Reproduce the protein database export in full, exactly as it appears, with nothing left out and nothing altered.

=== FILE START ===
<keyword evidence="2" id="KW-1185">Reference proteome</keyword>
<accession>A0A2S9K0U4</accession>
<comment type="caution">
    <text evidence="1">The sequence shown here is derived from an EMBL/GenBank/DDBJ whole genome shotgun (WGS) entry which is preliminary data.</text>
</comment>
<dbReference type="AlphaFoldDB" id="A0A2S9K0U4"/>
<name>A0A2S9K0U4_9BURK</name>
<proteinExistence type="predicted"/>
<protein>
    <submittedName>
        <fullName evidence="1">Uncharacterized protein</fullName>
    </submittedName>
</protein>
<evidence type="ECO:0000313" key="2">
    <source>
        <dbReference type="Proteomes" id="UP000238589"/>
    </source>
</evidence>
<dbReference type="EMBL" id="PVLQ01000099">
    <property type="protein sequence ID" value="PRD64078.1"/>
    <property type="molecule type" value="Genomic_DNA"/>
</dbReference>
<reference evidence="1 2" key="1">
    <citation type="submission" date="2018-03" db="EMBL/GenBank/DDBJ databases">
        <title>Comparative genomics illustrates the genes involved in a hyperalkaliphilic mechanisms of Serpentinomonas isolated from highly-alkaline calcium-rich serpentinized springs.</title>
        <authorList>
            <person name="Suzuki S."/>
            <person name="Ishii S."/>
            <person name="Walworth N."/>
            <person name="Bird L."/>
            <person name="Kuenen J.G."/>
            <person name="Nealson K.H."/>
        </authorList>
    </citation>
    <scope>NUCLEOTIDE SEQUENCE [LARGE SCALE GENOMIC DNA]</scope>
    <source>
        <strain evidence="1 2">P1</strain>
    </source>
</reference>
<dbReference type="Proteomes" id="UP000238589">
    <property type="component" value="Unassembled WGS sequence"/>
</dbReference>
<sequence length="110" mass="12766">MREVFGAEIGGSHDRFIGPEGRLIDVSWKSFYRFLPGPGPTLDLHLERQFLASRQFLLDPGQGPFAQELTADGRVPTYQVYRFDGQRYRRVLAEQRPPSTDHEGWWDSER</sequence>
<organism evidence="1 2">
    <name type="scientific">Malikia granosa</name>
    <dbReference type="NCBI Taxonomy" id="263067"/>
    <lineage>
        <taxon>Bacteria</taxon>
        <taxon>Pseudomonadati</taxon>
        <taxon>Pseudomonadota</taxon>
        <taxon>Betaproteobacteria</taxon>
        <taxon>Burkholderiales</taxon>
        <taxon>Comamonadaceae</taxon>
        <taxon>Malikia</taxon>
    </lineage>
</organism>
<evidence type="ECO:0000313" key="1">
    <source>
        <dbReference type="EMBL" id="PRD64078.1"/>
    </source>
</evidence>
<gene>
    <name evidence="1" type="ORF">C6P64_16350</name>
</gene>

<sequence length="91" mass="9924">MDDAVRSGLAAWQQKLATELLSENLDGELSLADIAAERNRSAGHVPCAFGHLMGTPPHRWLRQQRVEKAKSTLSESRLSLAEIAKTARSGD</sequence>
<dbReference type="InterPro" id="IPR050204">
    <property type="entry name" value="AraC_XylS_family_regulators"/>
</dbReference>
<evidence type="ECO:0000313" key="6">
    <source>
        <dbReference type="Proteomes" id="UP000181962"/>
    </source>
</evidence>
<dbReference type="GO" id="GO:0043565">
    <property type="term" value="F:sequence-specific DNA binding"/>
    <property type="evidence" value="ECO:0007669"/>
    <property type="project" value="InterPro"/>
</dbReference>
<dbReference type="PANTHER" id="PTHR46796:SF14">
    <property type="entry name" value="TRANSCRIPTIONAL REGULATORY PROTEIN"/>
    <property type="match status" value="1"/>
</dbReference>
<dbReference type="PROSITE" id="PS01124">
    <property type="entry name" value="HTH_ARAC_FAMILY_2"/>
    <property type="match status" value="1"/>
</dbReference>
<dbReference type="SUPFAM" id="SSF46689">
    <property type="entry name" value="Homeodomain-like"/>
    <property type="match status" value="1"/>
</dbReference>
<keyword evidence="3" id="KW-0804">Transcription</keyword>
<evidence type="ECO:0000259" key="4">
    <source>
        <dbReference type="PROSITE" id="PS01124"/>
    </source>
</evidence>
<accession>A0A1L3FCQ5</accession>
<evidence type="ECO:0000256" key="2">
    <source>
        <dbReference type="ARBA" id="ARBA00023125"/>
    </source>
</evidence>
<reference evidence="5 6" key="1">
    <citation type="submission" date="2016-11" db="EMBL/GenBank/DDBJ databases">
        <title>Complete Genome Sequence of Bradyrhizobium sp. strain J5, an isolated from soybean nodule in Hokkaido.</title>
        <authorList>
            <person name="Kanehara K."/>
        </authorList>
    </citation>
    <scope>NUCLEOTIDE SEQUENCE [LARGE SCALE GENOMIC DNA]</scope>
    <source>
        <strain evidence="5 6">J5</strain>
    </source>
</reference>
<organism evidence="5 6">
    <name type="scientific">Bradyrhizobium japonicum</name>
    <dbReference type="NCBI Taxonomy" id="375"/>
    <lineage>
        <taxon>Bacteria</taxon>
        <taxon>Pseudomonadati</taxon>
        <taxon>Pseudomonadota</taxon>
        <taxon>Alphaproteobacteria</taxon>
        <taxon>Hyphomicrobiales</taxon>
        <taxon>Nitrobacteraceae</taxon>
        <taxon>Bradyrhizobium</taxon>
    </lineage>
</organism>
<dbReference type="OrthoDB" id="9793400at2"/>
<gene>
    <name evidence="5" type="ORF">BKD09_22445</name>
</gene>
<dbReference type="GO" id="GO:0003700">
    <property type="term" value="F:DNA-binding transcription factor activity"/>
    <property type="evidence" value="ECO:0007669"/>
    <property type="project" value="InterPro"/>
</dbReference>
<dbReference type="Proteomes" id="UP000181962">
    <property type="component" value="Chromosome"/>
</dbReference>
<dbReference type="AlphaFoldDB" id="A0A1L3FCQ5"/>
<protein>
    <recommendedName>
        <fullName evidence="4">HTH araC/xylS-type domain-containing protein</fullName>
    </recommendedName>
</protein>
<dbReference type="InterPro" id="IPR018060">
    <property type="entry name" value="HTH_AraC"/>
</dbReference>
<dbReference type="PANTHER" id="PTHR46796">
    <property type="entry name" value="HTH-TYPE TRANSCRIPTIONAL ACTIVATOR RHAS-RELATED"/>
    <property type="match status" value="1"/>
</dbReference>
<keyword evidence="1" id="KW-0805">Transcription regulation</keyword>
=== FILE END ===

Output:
<keyword evidence="2" id="KW-1185">Reference proteome</keyword>
<accession>A0A2S9K0U4</accession>
<comment type="caution">
    <text evidence="1">The sequence shown here is derived from an EMBL/GenBank/DDBJ whole genome shotgun (WGS) entry which is preliminary data.</text>
</comment>
<dbReference type="AlphaFoldDB" id="A0A2S9K0U4"/>
<name>A0A2S9K0U4_9BURK</name>
<proteinExistence type="predicted"/>
<protein>
    <submittedName>
        <fullName evidence="1">Uncharacterized protein</fullName>
    </submittedName>
</protein>
<evidence type="ECO:0000313" key="2">
    <source>
        <dbReference type="Proteomes" id="UP000238589"/>
    </source>
</evidence>
<dbReference type="EMBL" id="PVLQ01000099">
    <property type="protein sequence ID" value="PRD64078.1"/>
    <property type="molecule type" value="Genomic_DNA"/>
</dbReference>
<reference evidence="1 2" key="1">
    <citation type="submission" date="2018-03" db="EMBL/GenBank/DDBJ databases">
        <title>Comparative genomics illustrates the genes involved in a hyperalkaliphilic mechanisms of Serpentinomonas isolated from highly-alkaline calcium-rich serpentinized springs.</title>
        <authorList>
            <person name="Suzuki S."/>
            <person name="Ishii S."/>
            <person name="Walworth N."/>
            <person name="Bird L."/>
            <person name="Kuenen J.G."/>
            <person name="Nealson K.H."/>
        </authorList>
    </citation>
    <scope>NUCLEOTIDE SEQUENCE [LARGE SCALE GENOMIC DNA]</scope>
    <source>
        <strain evidence="1 2">P1</strain>
    </source>
</reference>
<dbReference type="Proteomes" id="UP000238589">
    <property type="component" value="Unassembled WGS sequence"/>
</dbReference>
<sequence length="110" mass="12766">MREVFGAEIGGSHDRFIGPEGRLIDVSWKSFYRFLPGPGPTLDLHLERQFLASRQFLLDPGQGPFAQELTADGRVPTYQVYRFDGQRYRRVLAEQRPPSTDHEGWWDSER</sequence>
<organism evidence="1 2">
    <name type="scientific">Malikia granosa</name>
    <dbReference type="NCBI Taxonomy" id="263067"/>
    <lineage>
        <taxon>Bacteria</taxon>
        <taxon>Pseudomonadati</taxon>
        <taxon>Pseudomonadota</taxon>
        <taxon>Betaproteobacteria</taxon>
        <taxon>Burkholderiales</taxon>
        <taxon>Comamonadaceae</taxon>
        <taxon>Malikia</taxon>
    </lineage>
</organism>
<evidence type="ECO:0000313" key="1">
    <source>
        <dbReference type="EMBL" id="PRD64078.1"/>
    </source>
</evidence>
<gene>
    <name evidence="1" type="ORF">C6P64_16350</name>
</gene>

<sequence length="91" mass="9924">MDDAVRSGLAAWQQKLATELLSENLDGELSLADIAAERNRSAGHVPCAFGHLMGTPPHRWLRQQRVEKAKSTLSESRLSLAEIAKTARSGD</sequence>
<dbReference type="InterPro" id="IPR050204">
    <property type="entry name" value="AraC_XylS_family_regulators"/>
</dbReference>
<evidence type="ECO:0000313" key="6">
    <source>
        <dbReference type="Proteomes" id="UP000181962"/>
    </source>
</evidence>
<dbReference type="GO" id="GO:0043565">
    <property type="term" value="F:sequence-specific DNA binding"/>
    <property type="evidence" value="ECO:0007669"/>
    <property type="project" value="InterPro"/>
</dbReference>
<dbReference type="PANTHER" id="PTHR46796:SF14">
    <property type="entry name" value="TRANSCRIPTIONAL REGULATORY PROTEIN"/>
    <property type="match status" value="1"/>
</dbReference>
<dbReference type="PROSITE" id="PS01124">
    <property type="entry name" value="HTH_ARAC_FAMILY_2"/>
    <property type="match status" value="1"/>
</dbReference>
<dbReference type="SUPFAM" id="SSF46689">
    <property type="entry name" value="Homeodomain-like"/>
    <property type="match status" value="1"/>
</dbReference>
<keyword evidence="3" id="KW-0804">Transcription</keyword>
<evidence type="ECO:0000259" key="4">
    <source>
        <dbReference type="PROSITE" id="PS01124"/>
    </source>
</evidence>
<accession>A0A1L3FCQ5</accession>
<evidence type="ECO:0000256" key="2">
    <source>
        <dbReference type="ARBA" id="ARBA00023125"/>
    </source>
</evidence>
<reference evidence="5 6" key="1">
    <citation type="submission" date="2016-11" db="EMBL/GenBank/DDBJ databases">
        <title>Complete Genome Sequence of Bradyrhizobium sp. strain J5, an isolated from soybean nodule in Hokkaido.</title>
        <authorList>
            <person name="Kanehara K."/>
        </authorList>
    </citation>
    <scope>NUCLEOTIDE SEQUENCE [LARGE SCALE GENOMIC DNA]</scope>
    <source>
        <strain evidence="5 6">J5</strain>
    </source>
</reference>
<organism evidence="5 6">
    <name type="scientific">Bradyrhizobium japonicum</name>
    <dbReference type="NCBI Taxonomy" id="375"/>
    <lineage>
        <taxon>Bacteria</taxon>
        <taxon>Pseudomonadati</taxon>
        <taxon>Pseudomonadota</taxon>
        <taxon>Alphaproteobacteria</taxon>
        <taxon>Hyphomicrobiales</taxon>
        <taxon>Nitrobacteraceae</taxon>
        <taxon>Bradyrhizobium</taxon>
    </lineage>
</organism>
<dbReference type="OrthoDB" id="9793400at2"/>
<gene>
    <name evidence="5" type="ORF">BKD09_22445</name>
</gene>
<dbReference type="GO" id="GO:0003700">
    <property type="term" value="F:DNA-binding transcription factor activity"/>
    <property type="evidence" value="ECO:0007669"/>
    <property type="project" value="InterPro"/>
</dbReference>
<dbReference type="Proteomes" id="UP000181962">
    <property type="component" value="Chromosome"/>
</dbReference>
<dbReference type="AlphaFoldDB" id="A0A1L3FCQ5"/>
<protein>
    <recommendedName>
        <fullName evidence="4">HTH araC/xylS-type domain-containing protein</fullName>
    </recommendedName>
</protein>
<dbReference type="InterPro" id="IPR018060">
    <property type="entry name" value="HTH_AraC"/>
</dbReference>
<dbReference type="PANTHER" id="PTHR46796">
    <property type="entry name" value="HTH-TYPE TRANSCRIPTIONAL ACTIVATOR RHAS-RELATED"/>
    <property type="match status" value="1"/>
</dbReference>
<keyword evidence="1" id="KW-0805">Transcription regulation</keyword>